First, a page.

Photo: UNICEF

Following the national launch in HCMC, it is expected that the Family and Juvenile Court will be rolled out across all the provinces and districts of Viet Nam.

“The creation of the Family and Juvenile Court is a milestone for children’s rights in Viet Nam, and the achievement of a long journey. This is a wonderful achievement that speaks for the continued role of Viet Nam as a leader for child rights in the region and globally”, said Mr. Youssouf Abdel-Jelil, UNICEF Representative in Viet Nam.

The creation of the Family and Juvenile Court is part of wider child justice reform introduced under the reform Law on Handling of Administrative Violations, the Penal Code and the Penal Procedure Code. This includes new mechanism to divert children away from the formal administrative and criminal systems, promotion of community-based rehabilitation as an alternative to detention, and reintegration for children in conflict with the law, as well as child-friendly and gender sensitive procedures.

The new court will allow dedicated judges to be appointed and trained to handle children’s cases. Specialised Judges will enable decisions to be tailored to the needs of an individual child and ensure that the child’s best interests is a primary consideration. The new court will also enable a more favourable environment for children and their families to be able to participate more fully in judicial proceedings.

The Family and Juvenile Court is multi-jurisdictional, covering children’s matters in the civil, administrative and criminal law. Expected to be a central component of Viet Nam’s national child protection system, the new court plays a vital role in connection with all social sectors - especially social welfare, security, justice, education, health - to support prevention and response to protection related risks.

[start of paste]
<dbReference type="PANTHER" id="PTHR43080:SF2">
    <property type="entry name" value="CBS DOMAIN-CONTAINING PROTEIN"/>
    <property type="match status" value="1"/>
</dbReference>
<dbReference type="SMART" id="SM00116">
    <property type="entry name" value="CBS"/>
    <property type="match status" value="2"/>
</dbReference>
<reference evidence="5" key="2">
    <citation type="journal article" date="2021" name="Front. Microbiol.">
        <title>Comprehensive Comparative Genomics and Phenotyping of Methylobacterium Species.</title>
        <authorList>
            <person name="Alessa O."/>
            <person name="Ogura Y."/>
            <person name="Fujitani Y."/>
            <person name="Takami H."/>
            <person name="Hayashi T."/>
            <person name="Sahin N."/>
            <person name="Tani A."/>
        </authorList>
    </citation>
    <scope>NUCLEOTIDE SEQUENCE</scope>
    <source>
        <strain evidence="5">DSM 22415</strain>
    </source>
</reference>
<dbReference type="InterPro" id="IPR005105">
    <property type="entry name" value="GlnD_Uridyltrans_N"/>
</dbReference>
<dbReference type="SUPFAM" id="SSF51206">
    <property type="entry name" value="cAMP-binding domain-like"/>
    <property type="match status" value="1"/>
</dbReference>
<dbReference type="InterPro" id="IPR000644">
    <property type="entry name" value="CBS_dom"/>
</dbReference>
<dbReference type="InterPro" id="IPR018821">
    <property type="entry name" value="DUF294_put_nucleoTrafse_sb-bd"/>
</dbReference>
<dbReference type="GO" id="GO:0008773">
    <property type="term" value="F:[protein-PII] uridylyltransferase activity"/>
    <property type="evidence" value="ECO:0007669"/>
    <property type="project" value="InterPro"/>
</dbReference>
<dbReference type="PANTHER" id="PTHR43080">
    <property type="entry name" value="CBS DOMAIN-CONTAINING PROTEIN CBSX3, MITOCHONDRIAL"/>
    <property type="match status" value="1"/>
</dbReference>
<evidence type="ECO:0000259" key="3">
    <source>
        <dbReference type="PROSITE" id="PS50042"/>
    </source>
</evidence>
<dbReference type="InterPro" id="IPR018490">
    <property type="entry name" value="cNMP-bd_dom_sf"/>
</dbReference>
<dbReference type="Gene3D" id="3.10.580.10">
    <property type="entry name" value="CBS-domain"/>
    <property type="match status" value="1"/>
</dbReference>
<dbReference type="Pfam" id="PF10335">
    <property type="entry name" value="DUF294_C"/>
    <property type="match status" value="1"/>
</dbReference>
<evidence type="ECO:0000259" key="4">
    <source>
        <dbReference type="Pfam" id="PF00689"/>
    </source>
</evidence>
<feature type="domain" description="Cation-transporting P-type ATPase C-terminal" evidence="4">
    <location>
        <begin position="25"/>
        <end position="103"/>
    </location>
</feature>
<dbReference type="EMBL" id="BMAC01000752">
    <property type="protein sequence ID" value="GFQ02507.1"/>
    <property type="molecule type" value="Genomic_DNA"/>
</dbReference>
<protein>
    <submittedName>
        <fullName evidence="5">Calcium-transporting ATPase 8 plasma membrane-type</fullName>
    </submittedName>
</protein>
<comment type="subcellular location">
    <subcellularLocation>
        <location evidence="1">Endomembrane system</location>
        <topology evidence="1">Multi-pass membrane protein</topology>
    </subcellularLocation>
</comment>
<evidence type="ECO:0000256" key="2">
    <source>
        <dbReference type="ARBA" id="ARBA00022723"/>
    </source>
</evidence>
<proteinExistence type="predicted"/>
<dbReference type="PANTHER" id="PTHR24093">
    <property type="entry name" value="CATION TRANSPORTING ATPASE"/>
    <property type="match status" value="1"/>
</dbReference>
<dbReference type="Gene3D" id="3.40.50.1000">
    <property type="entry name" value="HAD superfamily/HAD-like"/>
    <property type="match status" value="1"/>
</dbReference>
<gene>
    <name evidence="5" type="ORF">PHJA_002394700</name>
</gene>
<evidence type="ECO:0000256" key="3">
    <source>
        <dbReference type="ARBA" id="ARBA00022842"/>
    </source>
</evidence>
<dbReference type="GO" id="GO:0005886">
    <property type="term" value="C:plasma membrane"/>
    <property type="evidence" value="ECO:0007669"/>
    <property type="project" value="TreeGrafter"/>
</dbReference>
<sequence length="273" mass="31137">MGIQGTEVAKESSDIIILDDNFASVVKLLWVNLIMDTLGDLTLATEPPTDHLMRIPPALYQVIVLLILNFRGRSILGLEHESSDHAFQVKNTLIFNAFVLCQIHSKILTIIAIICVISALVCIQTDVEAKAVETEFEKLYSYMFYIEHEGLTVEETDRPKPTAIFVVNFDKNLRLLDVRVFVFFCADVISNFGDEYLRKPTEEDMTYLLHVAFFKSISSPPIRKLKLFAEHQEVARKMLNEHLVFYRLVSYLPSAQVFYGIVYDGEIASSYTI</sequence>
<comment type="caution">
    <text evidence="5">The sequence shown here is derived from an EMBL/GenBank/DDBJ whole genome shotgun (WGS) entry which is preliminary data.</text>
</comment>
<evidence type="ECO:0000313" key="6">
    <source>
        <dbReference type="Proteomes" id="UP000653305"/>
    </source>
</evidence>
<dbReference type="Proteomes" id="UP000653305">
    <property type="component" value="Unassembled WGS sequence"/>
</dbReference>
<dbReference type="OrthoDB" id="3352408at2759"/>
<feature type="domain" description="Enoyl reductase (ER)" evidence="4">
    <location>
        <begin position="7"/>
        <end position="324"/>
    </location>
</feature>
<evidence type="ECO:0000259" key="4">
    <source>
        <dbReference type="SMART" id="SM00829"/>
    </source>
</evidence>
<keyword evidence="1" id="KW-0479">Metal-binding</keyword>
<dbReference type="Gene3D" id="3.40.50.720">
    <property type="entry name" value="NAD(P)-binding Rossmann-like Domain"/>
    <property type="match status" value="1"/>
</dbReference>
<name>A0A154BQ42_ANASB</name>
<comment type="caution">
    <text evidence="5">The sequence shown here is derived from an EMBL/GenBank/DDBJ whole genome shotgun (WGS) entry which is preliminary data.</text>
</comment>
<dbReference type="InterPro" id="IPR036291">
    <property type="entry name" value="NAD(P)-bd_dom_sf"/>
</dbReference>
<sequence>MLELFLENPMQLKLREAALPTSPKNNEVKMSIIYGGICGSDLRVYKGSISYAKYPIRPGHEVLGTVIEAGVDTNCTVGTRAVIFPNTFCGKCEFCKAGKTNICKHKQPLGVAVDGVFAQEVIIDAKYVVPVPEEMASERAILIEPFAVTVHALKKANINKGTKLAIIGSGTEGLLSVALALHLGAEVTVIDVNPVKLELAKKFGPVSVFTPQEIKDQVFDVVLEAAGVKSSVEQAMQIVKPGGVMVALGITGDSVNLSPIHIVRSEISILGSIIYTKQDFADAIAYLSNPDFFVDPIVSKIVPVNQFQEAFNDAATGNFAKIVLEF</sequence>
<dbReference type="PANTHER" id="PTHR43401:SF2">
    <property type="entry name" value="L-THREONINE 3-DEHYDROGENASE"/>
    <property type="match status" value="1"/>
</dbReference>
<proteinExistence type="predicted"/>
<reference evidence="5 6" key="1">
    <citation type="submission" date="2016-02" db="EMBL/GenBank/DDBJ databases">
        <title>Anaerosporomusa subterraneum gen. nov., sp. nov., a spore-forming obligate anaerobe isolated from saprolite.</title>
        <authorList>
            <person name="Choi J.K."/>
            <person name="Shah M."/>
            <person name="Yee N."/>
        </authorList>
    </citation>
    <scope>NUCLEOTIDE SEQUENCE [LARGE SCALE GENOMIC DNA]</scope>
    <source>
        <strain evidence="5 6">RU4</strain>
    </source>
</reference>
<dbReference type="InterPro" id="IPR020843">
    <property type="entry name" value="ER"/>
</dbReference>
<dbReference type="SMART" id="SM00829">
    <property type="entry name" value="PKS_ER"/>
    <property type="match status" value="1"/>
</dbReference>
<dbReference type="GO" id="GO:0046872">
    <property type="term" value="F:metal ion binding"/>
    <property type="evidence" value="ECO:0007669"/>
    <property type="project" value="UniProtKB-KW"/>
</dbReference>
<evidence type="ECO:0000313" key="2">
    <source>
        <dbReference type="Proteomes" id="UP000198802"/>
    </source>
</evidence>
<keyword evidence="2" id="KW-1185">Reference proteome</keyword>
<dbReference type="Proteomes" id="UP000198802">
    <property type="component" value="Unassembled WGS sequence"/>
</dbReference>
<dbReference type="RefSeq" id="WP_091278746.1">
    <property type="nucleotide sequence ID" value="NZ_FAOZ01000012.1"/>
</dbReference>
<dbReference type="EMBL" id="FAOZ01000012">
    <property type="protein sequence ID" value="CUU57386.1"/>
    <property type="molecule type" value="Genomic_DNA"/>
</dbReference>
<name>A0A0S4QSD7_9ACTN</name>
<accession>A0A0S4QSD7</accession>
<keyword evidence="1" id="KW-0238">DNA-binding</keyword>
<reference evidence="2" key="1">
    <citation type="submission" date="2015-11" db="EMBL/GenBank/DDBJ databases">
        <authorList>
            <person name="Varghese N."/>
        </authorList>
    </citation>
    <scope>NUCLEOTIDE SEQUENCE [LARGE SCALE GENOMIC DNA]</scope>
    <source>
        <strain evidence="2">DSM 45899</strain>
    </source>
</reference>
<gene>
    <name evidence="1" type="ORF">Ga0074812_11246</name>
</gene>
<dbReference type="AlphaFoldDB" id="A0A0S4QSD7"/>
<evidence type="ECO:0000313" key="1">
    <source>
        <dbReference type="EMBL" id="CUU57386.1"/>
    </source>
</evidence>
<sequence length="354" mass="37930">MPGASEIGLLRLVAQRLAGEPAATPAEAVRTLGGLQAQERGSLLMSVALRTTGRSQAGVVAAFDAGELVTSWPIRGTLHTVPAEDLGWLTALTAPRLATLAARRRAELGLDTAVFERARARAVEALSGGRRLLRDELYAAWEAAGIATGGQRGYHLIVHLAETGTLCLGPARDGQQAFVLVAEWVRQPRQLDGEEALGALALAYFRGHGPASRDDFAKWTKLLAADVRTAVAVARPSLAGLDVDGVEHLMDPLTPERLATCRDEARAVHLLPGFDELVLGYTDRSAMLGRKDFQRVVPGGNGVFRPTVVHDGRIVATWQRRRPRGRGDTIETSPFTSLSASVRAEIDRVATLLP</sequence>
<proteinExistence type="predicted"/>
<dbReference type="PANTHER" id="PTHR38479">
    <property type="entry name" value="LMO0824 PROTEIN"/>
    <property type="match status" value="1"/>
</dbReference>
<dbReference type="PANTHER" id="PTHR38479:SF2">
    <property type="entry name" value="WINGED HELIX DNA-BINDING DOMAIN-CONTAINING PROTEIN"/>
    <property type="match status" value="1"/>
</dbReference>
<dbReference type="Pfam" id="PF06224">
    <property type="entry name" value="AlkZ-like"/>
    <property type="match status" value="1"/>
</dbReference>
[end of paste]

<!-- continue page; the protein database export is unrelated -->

“The establishment of the Family and Juvenile Court in the People’s Court system is an important milestone in the legal reform process. This has shown Viet Nam’s strong commitment in realizing children’s rights, especially for children in contact with law. This can be done through building a comprehensive judicial system for children, centered by the Family and Juvenile Court, with strong cooperation and engagement of the concerned agencies”, said Chief Justice Truong Hoa Binh of the Supreme People’s Court of Viet Nam.

Social Workers play an important role in diagnosing causes of child protection problems or identifying factors contributing to offending behaviours. They also provide assistance to a child during the legal process, as well as delivering and facilitating rehabilitation and reintegration services. The lack of legal recognition of Social Workers remains a significant barrier to the effectiveness of the new court.

“We must always remember that every person under the age of 18 years has not reached the age of majority and is a child, a child who will come seeking justice in a world where their rights are often considered secondary to the rights of adults, where their opinions and views are not considered. The new courts across Viet Nam are a significant response within the larger child protection system”, said Mr. Abdel-Jelil./.

Khac Kien